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  • Valerie Ross

Cozy Up With A Good Book

Flower Field Near Mountains

Whether I’m planning next summer’s epic adventure, gathering data for a Girl Scout trip, or just need an excuse to cozy up to the fireplace with a hot cocoa, curling up with a wilderness guidebook or adventure read satisfies the worst of my wanderlust when I’m longing to hit the trail.

Sierra South, by Kathy Morey, inspired more of my backpacking trips than any other book on my shelf providing me with four decades of adventure that have evolved into some of my favorite Girl Scout itineraries. Here you can peruse over 80 backpacking trips from the Golden Trout Wilderness near Lone Pine up to Lee Vining near Yosemite. I read backpacking guidebooks with a stack of Post-Its near to hand, tagging trips that fascinate me or sections that I can use to help my Girl Scouts plan their upcoming advanced trips.

John Muir Trail Data Book, by Elizabeth Wenk, has become the go-to planning tool for those looking to hike the JMT, whether in one shot or as sections. This is an excellent resource for anyone planning week-long trips that dip onto the John Muir Trail such as Evolution Valley, Rae Lakes, or Mammoth to Tuolomne Meadows (or south to Mono Pass).

One of my favorite books – The Last Season by Eric Blehm – may have been published 13 years ago, but the story of Ranger Randy Morgenson resonates in a timeless way. Ranger Morgenson went missing back in the 1990s; in fact, I remember seeing his missing person posters at various trailheads that summer of ‘96. Morgenson’s story, powerfully told, illuminates the dedication of our backcountry rangers, but also underscores the consequences of distraction when we’re in the wilderness.

For those who find The Last Season as spectacular as I do, you might also enjoy Eric Blehm’s article, "Epitaph in the Sky" in Backpacker Magazine (July/August 2019), which adds an interesting post script to Morgenson’s tale.

Planning an overseas adventure? Look no further than the Cicerone Guides. Published in England (and also available on Amazon), these guides give excellent cultural and planning information as well as step-by-step trail directions for hiking and backpacking trips all over the world. I’ve used Chamonix to Zermatt (The Swiss Haute Route), Walking in the Dolomites, and the Swiss Alpine Pass Route to plan and augment some amazing adventures.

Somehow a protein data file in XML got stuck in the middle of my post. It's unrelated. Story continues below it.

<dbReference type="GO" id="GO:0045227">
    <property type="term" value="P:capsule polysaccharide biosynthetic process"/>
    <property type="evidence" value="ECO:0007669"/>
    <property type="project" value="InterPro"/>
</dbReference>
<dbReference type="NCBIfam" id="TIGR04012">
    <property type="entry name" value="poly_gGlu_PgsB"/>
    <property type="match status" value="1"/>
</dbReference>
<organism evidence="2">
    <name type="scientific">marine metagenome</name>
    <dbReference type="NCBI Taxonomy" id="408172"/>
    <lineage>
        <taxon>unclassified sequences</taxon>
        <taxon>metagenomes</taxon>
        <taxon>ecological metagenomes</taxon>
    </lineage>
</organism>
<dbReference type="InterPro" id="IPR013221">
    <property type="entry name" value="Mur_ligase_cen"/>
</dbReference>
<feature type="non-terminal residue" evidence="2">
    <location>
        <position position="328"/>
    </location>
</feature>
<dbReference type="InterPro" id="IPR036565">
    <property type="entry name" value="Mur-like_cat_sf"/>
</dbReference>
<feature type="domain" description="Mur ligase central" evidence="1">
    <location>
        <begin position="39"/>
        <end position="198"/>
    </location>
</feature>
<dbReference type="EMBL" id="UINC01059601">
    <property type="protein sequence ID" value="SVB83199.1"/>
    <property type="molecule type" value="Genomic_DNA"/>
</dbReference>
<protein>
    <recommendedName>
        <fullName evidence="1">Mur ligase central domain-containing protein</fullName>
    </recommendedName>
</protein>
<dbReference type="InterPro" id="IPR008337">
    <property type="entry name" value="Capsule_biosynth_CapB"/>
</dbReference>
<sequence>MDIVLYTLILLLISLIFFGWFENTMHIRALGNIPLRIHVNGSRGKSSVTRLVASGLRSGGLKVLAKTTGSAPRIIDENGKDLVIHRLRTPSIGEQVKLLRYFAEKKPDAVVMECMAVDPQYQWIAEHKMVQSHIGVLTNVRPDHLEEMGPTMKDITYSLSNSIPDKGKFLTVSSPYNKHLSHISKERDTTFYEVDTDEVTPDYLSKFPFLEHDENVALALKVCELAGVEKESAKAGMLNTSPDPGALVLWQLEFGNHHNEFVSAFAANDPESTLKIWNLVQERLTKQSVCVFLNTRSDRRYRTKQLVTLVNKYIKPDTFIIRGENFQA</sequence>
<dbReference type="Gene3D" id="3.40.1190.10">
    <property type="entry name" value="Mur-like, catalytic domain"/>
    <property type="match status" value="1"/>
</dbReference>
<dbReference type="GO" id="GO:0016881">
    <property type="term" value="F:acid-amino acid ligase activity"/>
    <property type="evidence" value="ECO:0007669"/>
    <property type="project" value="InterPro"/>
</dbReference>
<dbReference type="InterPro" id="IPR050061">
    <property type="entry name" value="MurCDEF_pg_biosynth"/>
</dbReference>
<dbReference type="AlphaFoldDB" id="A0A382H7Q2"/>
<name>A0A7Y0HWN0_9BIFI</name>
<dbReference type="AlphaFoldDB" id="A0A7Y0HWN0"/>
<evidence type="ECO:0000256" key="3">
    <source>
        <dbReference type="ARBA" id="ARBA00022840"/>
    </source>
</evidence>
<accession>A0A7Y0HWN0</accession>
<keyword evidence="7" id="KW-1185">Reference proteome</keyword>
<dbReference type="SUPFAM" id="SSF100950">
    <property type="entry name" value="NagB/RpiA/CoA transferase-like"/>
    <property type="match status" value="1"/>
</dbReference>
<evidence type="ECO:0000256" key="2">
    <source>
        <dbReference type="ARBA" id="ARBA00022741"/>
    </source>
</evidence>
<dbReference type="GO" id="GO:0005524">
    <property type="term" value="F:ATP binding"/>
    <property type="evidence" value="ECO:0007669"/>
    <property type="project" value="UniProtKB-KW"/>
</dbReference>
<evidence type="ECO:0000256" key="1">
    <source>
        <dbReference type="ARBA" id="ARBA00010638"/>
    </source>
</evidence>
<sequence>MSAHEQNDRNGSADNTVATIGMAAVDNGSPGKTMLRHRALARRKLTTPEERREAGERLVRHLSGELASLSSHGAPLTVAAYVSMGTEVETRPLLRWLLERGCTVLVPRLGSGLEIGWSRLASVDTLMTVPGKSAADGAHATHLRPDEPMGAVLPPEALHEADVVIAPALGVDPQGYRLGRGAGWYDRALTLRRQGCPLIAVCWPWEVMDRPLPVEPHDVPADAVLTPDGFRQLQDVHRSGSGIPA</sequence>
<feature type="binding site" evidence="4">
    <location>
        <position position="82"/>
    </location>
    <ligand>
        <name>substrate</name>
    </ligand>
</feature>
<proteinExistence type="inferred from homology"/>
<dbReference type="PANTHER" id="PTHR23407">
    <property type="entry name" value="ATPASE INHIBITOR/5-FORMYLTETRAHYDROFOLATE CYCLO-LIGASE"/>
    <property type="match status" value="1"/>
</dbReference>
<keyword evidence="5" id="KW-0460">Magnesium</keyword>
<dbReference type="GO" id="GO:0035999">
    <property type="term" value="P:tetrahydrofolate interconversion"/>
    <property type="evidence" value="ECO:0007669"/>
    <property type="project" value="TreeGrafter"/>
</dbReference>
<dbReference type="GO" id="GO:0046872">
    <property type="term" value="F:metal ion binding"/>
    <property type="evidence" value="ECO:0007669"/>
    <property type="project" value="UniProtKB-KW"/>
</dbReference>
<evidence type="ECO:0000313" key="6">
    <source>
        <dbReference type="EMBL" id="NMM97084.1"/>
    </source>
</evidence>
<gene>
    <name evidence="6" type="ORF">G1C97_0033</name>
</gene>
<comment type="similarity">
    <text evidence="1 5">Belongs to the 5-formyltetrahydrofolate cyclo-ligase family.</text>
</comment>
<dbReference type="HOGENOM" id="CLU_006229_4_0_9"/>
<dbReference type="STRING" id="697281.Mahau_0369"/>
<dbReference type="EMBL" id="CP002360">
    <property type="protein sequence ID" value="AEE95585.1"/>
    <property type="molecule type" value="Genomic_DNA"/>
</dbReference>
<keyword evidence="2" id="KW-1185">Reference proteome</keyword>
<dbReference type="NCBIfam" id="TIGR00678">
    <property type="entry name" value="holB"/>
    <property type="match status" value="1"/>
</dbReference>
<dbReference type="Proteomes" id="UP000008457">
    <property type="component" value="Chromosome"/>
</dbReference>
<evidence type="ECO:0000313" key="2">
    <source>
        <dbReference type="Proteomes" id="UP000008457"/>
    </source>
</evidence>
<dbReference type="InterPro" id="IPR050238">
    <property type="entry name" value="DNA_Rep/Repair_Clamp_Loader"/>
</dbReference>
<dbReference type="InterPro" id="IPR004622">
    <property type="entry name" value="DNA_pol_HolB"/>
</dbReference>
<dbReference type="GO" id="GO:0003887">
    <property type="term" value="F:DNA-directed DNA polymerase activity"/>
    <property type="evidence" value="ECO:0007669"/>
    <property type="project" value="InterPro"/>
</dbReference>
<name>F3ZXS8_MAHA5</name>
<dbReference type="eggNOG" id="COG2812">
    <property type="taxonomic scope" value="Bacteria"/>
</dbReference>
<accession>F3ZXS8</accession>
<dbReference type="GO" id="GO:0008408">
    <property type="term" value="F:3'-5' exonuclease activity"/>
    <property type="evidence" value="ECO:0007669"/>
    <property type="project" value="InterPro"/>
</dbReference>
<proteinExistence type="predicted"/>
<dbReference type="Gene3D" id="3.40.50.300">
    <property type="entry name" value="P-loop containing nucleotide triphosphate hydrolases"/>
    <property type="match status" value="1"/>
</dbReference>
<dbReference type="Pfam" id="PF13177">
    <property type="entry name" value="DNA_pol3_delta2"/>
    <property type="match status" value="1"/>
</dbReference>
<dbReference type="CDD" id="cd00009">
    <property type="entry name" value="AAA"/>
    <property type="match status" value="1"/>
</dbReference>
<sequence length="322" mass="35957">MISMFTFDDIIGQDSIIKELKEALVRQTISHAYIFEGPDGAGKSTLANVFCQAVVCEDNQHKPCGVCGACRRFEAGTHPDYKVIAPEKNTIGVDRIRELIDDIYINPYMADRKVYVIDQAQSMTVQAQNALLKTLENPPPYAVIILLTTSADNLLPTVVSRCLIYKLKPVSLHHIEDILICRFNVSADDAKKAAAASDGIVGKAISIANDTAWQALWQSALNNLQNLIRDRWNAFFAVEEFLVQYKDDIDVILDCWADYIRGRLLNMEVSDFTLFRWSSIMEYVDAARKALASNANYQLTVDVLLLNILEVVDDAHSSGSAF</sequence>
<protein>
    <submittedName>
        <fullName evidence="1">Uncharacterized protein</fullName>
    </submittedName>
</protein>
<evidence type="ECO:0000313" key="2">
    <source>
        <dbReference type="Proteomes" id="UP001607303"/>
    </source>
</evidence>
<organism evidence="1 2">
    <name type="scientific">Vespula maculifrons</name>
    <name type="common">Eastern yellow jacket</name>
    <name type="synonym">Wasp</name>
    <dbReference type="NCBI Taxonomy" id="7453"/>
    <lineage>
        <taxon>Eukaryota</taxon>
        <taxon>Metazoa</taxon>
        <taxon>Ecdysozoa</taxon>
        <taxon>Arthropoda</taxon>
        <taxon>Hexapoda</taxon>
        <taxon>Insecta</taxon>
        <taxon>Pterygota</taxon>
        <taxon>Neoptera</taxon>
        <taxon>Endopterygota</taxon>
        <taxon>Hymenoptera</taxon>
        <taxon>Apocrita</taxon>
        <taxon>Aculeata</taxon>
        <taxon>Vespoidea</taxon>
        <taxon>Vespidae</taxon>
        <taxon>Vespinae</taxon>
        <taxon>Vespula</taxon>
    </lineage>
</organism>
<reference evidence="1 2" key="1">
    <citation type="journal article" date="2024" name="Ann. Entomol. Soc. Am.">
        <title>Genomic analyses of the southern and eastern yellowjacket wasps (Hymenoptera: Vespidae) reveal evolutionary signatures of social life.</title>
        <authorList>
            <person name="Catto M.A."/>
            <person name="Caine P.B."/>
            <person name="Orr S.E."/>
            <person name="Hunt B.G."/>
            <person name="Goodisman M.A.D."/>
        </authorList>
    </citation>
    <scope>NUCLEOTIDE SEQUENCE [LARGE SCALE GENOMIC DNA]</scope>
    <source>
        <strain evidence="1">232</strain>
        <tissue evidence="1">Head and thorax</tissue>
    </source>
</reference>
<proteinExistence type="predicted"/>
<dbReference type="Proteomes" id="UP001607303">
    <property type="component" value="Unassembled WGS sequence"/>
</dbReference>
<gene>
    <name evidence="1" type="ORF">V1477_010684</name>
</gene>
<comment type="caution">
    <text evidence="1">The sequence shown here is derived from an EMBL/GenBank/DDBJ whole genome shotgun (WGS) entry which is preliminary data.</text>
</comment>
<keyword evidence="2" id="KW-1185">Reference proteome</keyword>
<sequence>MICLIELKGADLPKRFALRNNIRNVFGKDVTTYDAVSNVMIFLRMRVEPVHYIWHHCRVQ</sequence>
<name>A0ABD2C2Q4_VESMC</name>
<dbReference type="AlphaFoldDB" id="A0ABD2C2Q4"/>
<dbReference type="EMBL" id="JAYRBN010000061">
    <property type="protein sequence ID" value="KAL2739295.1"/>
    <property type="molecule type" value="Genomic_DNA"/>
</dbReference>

If it is time for you to re-certify your Wilderness First Responder (WFR) and you need to brush up on your wilderness first aid knowledge, NOLS Wilderness Medicine, 6th Edition, by Tod Schimelpfenig, is the highly regarded course material for the WFR class. Purchased on Kindle – and downloaded to your phone – this weighty book becomes a handy and lightweight backcountry first aid resource.

And finally, for those who enjoy Jon Krakauer’s tales (Into Thin Air, Into The Wild), perhaps it’s time to curl up with Eiger Dreams. This collection of twelve essays is Krakauer at his best, one compelling adventure story after another.

Happy reading!

Valerie is the founder of CAGS Backpackers and a Lead Backpacking Trainer for Girl Scouts San Diego. She has backpacked for over 40 years and spent the last 20 years guiding Girl Scouts on wilderness trips.


Editor's Note: Val Ross, our founder, kicks off our blog with her thoughts and reflections on why taking girls into the wilderness is a mission worth our endeavors.

Please Note

The views, thoughts, and opinions expressed in this blog belong solely to the author of each article and do not necessarily reflect the views of California Girl Scout Backpackers or Girl Scouts of the United States of America.

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